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HiatusRAT Returns: New Wave of Reconnaissance

There is a resurgence in cyber espionage activities by the malicious entity leading the HiatusRAT malware campaign. Taiwan-based organizations and a U.S. Military procurement platform are the prime targets of this aggressive wave of cyber operation. Lumen Black Lotus Labs, a prominent cybersecurity firm, has shed light on the current state of affairs in a recently published report.

The company reveals that the cybercriminal group has not only updated malware specimens for varying systems but has elevated their attack operations by utilizing newly acquired virtual private servers (VPSs). According to the report, the audacious modus operandi indicates no signs of a deceleration in the malicious activities. These cyber felons, however, still operate from the shadows and their identity and place of operation remain undisclosed.

The targeted corporations span from semiconductor firms to chemical manufacturers, encompassing at least one municipal government organization in Taiwan. Notably, a U.S. Department of Defense (DoD) server responsible for maintaining updates and procurement of defense contracts was also under fire.

Back in March 2023, the same cybersecurity company brought the first wave of HiatusRAT intrusions to light. Launching the initial cyber onslaught in July 2022, the malefactors mostly honed in on business-league routers in Latin America and Europe. The malware infected nearly 100 edge networking devices worldwide to create a stealthy data hoovering and command-and-control (C2) infrastructure.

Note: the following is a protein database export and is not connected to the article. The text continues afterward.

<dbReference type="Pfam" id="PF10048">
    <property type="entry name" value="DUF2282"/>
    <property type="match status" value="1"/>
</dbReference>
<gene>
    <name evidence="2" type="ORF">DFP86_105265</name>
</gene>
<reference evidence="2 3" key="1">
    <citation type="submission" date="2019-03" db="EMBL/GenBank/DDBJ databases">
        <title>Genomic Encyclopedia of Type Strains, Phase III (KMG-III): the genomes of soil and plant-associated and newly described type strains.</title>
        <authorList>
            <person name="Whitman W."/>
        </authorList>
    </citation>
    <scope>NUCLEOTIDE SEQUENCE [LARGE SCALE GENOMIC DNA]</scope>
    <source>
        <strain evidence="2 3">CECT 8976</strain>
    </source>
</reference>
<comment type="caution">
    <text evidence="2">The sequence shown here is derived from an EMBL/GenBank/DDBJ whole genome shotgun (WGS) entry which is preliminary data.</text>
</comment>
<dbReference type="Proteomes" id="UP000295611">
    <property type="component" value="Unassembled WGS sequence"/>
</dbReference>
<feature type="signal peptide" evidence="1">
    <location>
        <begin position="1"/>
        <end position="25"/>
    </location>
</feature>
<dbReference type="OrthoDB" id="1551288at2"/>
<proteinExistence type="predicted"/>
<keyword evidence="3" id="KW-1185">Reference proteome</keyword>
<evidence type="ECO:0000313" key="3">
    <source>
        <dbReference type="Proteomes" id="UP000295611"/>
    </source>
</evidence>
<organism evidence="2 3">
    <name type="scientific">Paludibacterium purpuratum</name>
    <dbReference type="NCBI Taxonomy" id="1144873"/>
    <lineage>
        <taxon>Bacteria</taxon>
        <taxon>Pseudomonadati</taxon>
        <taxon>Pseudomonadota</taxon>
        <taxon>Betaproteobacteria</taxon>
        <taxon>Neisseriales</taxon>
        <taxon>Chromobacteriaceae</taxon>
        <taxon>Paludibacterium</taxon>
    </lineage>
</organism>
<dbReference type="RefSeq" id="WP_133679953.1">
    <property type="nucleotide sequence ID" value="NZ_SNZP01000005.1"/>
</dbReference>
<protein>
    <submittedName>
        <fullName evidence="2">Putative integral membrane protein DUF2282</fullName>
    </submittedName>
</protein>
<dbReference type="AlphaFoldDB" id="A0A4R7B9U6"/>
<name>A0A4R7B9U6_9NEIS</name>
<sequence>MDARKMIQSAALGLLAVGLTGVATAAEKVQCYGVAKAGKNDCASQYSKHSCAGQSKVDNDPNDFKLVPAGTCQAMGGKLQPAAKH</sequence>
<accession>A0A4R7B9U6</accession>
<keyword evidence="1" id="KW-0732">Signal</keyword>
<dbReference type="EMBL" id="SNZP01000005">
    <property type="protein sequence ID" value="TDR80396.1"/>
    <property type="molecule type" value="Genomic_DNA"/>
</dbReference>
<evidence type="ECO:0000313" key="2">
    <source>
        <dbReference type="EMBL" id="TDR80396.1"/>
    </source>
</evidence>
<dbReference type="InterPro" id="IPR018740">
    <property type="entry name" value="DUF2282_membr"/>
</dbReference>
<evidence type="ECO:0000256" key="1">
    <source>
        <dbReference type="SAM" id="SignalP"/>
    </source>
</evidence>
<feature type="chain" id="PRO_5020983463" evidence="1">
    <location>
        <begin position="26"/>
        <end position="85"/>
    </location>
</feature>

The recent attack series, witnessed from mid-June through August 2023, triggered pre-set HiatusRAT malicious codes, tailor-made for Arm, Intel 80386, and x86-64 architectures, along with MIPS, MIPS64, and i386. A server telemetry assessment revealed that a whopping 91% of connections instigated from Taiwan, hinting at a possible liking for Ruckus-manufactured edge devices by the malware.

The HiatusRAT’s cyber arsenal includes payload and reconnaissance servers interacting directly with the victims' networks. These servers are subject to the control of the Tier 1 servers, which in turn, are supervised by Tier 2 servers.

The infiltration of the DoD server on June 13, tracked from two separate IP addresses, lasted for approximately two hours. It’s estimated that 11 MB of bidirectional data exchanged hands during that period. The final motive remains ambiguous. Yet, it's plausible that the perpetrators aimed at extracting public information concerning ongoing and prospective military contracts for future targeting.

Recent incidents bare a grim pattern of perimeter assets like routers subjugated by cyber-attackers. Chinese cyber adversary groups were found manipulating unpatched security vulnerabilities in Fortinet and SonicWall appliances to lay groundwork for long-run infiltration into their targets.

Surprisingly, despite prior revelations of their weapons and methods, the threat actors took some simplistic steps in alternating existing payload servers and just proceeded with their operations. They showed no intent to alter their C2 substructure, establishing an ominous degree of audaciousness in their cyber operations.

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